Is there an ideal SAT score?
The SAT score ranges from 400 to 1600 in total and from 200 to 800 for each of the two scoring sections. One of these notes is from the Mathematics section, while the other is a combined Reading and Writing score called Evidence-Based Reading and Writing (EBRW). As you might expect, the higher your score, the better you will do on the test. But is there an ideal note from SAT? That is exactly what we are going to discuss in this text!
What is the ideal grade of the SAT?
To determine an “ideal SAT score”, in general terms, you need to know exactly how the test score works. Your total score, 1600 (as well as the scores in the two 800 sections), corresponds to a percentage rating. Your SAT percentile indicates the percentage of students that you scored equal or better. For example, if you obtained a score of the 60th percentile, it means that you scored more than 60% of all test participants!
According to TOPSCHOOLSINTHEUSA, the overall average SAT score is 1059. Note that the test was designed just so that the average score is around 1000 on the 1600 point scale – about 500 per section. Separately, the average score in the Mathematics section is 528 and the EBRW score is 531.
In the table below you can see the percentiles in which each SAT note fit, in 2019.
|Total score||Percentile (2019)|
|600 or less||1-|
As you can see in the percentiles and corresponding scores, most students score in the middle of the scale, not at the top or bottom. For example, a jump in the score from 1000 to 1100 (100 points) can move you from the 40th to the 58th percentile, which means that you have overturned almost a fifth of the test participants! But going from 1250 to 1350 (also 100 points) improves only 10% of your placement, from the 81th percentile to 91. Finally, going from 1450 to 1550, a margin of 100 points near the top of the scale, generates only about 3% improvement!
So, if we are going to talk about an ideal grade from the SAT, you should at least be above 50% of the candidates (that is, above the average), which, according to the table, would be any grade above 1070. On the other hand, any score less than 1060 is below average.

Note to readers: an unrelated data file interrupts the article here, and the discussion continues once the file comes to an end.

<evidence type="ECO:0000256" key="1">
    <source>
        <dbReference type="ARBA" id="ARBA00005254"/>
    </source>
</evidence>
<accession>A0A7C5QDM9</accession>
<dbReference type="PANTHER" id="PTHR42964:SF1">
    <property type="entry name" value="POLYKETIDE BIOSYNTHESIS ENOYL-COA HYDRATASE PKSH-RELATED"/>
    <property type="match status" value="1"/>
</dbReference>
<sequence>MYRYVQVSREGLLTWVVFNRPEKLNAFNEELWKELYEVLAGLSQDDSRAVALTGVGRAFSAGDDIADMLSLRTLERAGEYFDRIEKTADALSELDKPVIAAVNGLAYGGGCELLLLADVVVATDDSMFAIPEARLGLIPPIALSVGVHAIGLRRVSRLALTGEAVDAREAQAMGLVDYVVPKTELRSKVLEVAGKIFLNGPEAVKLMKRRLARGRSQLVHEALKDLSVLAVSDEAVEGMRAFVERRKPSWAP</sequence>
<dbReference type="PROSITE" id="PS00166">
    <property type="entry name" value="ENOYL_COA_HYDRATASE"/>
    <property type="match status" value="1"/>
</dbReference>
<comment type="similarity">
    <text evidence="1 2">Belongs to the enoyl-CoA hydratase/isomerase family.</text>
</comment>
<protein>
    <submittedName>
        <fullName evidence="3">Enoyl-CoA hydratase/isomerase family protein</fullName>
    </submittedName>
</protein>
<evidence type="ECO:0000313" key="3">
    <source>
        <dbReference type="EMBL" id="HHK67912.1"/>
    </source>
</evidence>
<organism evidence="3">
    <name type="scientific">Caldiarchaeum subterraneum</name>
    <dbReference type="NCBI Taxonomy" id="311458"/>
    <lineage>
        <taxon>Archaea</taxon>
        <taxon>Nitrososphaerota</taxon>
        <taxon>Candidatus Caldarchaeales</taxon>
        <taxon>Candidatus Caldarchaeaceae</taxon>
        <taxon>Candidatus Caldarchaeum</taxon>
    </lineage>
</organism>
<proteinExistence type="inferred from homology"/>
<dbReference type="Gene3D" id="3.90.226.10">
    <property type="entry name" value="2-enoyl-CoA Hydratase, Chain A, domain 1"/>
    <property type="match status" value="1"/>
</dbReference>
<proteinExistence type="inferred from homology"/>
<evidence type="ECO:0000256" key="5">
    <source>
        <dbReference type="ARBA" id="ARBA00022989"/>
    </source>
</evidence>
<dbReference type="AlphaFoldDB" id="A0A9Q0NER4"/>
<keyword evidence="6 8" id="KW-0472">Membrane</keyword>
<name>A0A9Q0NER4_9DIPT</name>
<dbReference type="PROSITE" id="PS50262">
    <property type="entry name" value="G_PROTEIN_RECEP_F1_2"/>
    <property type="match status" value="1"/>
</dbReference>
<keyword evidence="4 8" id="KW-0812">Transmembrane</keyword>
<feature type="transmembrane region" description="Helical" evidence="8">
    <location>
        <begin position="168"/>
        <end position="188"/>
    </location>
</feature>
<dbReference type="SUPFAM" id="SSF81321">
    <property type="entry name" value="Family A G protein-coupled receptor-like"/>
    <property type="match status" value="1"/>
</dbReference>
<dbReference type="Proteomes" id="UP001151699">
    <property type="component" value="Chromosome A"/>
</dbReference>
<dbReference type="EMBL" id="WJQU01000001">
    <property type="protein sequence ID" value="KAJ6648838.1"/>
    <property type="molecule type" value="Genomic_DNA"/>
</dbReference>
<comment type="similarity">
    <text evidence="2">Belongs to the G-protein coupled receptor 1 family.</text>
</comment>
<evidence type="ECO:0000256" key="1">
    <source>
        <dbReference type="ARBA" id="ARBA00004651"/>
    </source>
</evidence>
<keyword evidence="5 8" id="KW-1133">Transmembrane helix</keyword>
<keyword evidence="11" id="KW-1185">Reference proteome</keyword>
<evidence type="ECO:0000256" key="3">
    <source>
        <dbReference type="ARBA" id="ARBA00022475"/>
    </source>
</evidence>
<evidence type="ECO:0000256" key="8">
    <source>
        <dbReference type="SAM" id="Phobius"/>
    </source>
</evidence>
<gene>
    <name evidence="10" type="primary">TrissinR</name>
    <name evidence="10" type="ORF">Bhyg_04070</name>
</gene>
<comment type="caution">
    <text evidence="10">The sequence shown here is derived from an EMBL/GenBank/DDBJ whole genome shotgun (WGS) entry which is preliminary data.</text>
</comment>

In this other table, you will find the percentiles of SAT scores for the Mathematics and EBRW sections. The distributions are very similar, but there are some minor differences. For example, fewer people do very well in EBRW than in the Mathematics section.
|Note (up to 800)||Math Percentiles (2019)||EBRW Percentiles (2019)|
|250 or less||1-||1-|
But, after all, what is the ideal SAT score for you, specifically?
So far we’ve discussed we’ve discussed the ideal SAT score from the average test scores and percentiles you fit into. But how you will perform compared to the other test participants is not the most important thing to consider. What defines the ideal grade of the SAT, in particular, are the universities that you are interested in applying.
For example, 1280 is a score of the 84th percentile , which means that you will get the same score or do better than 84% of the test participants. So that would be a good score for institutions like Arizona State University (average SAT score: 1250) and Temple University (average: 1230). However, it would be a very low score for very selective universities, such as MIT, Caltech, Duke, University of Chicago and Johns Hopkins.
Of course, not everyone wants to apply for a super selective institution. A score of 1040, for example, just below the average, is enough to enter colleges like Indiana University Northwest (average SAT score: 1000) and CSU Stanislaus (average: 1000).
In short, the ideal grade of SAT is the one that makes you competitive for the selection process of the institution you are interested in.
It is also worth mentioning that the higher your test scores, the more likely it is that colleges will offer you scholarships. Another thing to take into consideration is that a high SAT score can help you to be admitted to some universities, if you have a lower than recommended GPA. However, this will not help much in very selective institutions – they expect students to get high marks in all sections of the application!